Setting environment variables with
export will not work. Environment variables set this way will only exist in the shell (or process) where they're defined and their descendents, so setting them in a shell spawned by
system() will not make them available in Vim itself.
You can set environment variables directly in Vim, by using the
:let command and using the
$ prefix to refer to the variables (that indicates to Vim that you're accessing or setting environment variables.)
So this should work:
let $TR_SOURCE = 'dyu'
let $TR_SOURCE = g:tr_source
That should allow you to refer to them from the
:source command in your autocmd's. Note that these variables will also be accessible from any commands or shells you spawn from Vim, be it from the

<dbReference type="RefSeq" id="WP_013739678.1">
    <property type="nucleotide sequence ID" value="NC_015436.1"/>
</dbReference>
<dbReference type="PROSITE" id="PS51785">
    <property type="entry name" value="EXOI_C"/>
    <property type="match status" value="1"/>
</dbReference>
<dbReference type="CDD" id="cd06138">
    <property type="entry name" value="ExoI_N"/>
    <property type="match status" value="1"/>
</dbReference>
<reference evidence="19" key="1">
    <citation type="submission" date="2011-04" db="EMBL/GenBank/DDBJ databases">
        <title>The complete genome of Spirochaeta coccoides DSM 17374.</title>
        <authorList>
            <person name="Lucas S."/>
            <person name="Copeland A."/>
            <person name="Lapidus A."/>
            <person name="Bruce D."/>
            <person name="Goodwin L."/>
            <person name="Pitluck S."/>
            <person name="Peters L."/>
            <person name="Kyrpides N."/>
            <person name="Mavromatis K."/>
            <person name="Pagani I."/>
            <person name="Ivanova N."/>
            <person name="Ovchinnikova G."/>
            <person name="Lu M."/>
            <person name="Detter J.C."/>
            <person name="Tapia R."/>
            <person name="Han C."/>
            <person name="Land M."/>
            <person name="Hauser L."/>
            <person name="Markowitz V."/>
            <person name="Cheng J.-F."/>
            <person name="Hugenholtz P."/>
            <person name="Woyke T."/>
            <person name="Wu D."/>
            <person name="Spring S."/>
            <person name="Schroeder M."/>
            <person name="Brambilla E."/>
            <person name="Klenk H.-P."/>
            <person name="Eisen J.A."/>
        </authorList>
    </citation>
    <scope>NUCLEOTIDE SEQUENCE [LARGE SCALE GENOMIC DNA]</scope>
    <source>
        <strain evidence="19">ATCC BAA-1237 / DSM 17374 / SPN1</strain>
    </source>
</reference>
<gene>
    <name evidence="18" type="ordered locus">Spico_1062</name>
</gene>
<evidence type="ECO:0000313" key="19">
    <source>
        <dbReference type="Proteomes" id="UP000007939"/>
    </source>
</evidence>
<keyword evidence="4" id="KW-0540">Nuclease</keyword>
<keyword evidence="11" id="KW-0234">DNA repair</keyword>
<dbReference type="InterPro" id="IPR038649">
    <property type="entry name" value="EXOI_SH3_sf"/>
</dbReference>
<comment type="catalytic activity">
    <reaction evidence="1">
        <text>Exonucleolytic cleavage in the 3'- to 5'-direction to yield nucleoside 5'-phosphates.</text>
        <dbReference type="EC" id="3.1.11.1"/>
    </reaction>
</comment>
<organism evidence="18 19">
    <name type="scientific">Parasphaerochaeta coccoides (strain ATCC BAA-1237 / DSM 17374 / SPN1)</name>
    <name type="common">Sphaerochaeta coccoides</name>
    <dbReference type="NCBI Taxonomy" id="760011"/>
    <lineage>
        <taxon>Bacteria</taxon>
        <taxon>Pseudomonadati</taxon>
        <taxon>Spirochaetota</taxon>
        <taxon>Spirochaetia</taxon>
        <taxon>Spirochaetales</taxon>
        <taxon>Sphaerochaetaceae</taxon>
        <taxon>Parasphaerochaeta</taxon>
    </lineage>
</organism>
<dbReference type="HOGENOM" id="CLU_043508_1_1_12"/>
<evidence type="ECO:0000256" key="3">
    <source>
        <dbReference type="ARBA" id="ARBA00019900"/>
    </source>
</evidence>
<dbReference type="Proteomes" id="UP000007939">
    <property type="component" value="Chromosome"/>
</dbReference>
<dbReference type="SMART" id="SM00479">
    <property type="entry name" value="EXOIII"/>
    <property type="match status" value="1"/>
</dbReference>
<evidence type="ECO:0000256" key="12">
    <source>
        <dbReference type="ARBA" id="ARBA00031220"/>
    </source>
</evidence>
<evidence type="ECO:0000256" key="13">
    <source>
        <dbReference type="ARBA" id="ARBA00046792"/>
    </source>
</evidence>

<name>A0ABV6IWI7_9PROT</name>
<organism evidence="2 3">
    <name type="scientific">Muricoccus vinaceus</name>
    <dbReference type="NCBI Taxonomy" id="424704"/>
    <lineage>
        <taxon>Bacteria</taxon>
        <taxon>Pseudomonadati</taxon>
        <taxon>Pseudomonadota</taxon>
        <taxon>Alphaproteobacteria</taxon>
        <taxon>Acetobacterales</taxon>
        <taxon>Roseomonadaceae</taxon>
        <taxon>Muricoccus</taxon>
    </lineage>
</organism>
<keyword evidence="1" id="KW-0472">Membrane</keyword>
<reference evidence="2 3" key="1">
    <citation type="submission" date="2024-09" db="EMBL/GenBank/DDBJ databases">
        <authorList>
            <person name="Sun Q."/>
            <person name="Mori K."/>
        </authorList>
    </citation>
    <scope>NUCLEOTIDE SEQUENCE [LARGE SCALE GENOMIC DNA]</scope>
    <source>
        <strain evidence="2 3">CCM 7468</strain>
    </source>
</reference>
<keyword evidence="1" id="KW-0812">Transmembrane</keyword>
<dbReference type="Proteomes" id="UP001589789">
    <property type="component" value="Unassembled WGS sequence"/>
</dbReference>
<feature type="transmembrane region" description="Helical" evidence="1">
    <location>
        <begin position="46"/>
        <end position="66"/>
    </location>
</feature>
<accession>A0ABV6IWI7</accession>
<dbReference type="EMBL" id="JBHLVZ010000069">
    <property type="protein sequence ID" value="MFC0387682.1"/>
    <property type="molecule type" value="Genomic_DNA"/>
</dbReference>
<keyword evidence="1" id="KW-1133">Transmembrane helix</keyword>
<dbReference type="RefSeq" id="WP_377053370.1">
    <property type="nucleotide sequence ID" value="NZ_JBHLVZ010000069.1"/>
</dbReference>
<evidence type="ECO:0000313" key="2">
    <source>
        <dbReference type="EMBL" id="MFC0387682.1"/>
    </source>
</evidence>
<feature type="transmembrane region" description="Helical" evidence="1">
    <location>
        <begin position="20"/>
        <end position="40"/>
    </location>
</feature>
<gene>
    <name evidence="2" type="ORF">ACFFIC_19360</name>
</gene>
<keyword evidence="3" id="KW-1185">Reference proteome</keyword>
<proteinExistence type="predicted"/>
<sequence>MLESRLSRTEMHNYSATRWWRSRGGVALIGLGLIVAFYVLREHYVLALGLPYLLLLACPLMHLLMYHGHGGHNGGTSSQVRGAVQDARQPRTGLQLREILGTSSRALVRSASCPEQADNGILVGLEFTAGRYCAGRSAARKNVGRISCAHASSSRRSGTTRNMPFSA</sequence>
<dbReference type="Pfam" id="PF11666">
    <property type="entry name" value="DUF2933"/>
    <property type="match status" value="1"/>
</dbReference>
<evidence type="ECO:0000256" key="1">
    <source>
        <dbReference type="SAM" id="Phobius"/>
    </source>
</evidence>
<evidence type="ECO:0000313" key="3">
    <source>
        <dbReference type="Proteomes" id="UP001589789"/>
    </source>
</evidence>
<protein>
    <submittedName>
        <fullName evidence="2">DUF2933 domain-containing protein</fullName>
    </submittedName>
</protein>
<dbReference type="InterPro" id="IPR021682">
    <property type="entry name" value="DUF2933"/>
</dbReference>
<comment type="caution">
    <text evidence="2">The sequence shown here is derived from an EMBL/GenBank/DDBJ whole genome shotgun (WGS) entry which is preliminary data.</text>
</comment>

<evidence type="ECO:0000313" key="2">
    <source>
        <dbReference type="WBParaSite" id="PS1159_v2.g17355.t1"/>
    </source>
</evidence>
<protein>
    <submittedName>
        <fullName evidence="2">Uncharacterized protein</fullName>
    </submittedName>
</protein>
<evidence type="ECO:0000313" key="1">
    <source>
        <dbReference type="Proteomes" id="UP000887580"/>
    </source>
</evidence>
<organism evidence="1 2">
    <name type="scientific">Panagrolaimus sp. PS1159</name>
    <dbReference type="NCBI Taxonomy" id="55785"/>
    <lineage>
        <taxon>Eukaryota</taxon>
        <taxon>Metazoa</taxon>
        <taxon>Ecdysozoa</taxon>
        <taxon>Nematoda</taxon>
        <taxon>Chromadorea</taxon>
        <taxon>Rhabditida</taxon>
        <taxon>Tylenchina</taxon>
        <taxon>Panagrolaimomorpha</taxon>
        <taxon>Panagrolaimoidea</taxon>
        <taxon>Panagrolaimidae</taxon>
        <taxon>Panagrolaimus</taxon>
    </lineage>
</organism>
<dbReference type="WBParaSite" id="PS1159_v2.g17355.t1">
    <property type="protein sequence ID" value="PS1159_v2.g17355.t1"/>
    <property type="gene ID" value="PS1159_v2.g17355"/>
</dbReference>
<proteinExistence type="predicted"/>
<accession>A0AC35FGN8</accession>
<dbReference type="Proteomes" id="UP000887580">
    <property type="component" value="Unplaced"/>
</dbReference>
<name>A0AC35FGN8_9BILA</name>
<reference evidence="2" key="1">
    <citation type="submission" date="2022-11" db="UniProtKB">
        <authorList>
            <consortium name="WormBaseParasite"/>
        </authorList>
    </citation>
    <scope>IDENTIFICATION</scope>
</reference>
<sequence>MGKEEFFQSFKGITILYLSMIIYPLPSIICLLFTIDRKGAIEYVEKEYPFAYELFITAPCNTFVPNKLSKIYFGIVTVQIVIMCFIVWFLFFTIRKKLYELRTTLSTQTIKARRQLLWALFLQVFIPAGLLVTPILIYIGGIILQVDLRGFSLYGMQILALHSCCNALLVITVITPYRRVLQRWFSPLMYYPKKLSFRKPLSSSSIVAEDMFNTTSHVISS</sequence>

system() function or the
:! command or some other command that takes an expression involving
! to run an external command.
Another possibility is to use Vim global variables directly, but in that case you'll need to use
:execute, since the
:source command doesn't interpret Vim variables directly (only environment variables.) You'll actually also need it for the whole
autocmd since you need it in its pattern too.
You can refer to the Vim variables directly in your autocmd's with:
execute 'autocmd BufNewFile ' . g:tr_source . '/*/*.adoc source ~/.config/nvim/' . g:tr_source . '.vim'
execute 'autocmd BufNewFile ' . g:tr_target . '/*/*.adoc source ~/.config/nvim/' . g:tr_target . '.vim'
If you don't mind the small environment pollution from setting them as environment variables (which might even come useful as you can refer to them in interactive usage), it looks like the option of using environment variables, setting them with
:let, is a much more convenient approach.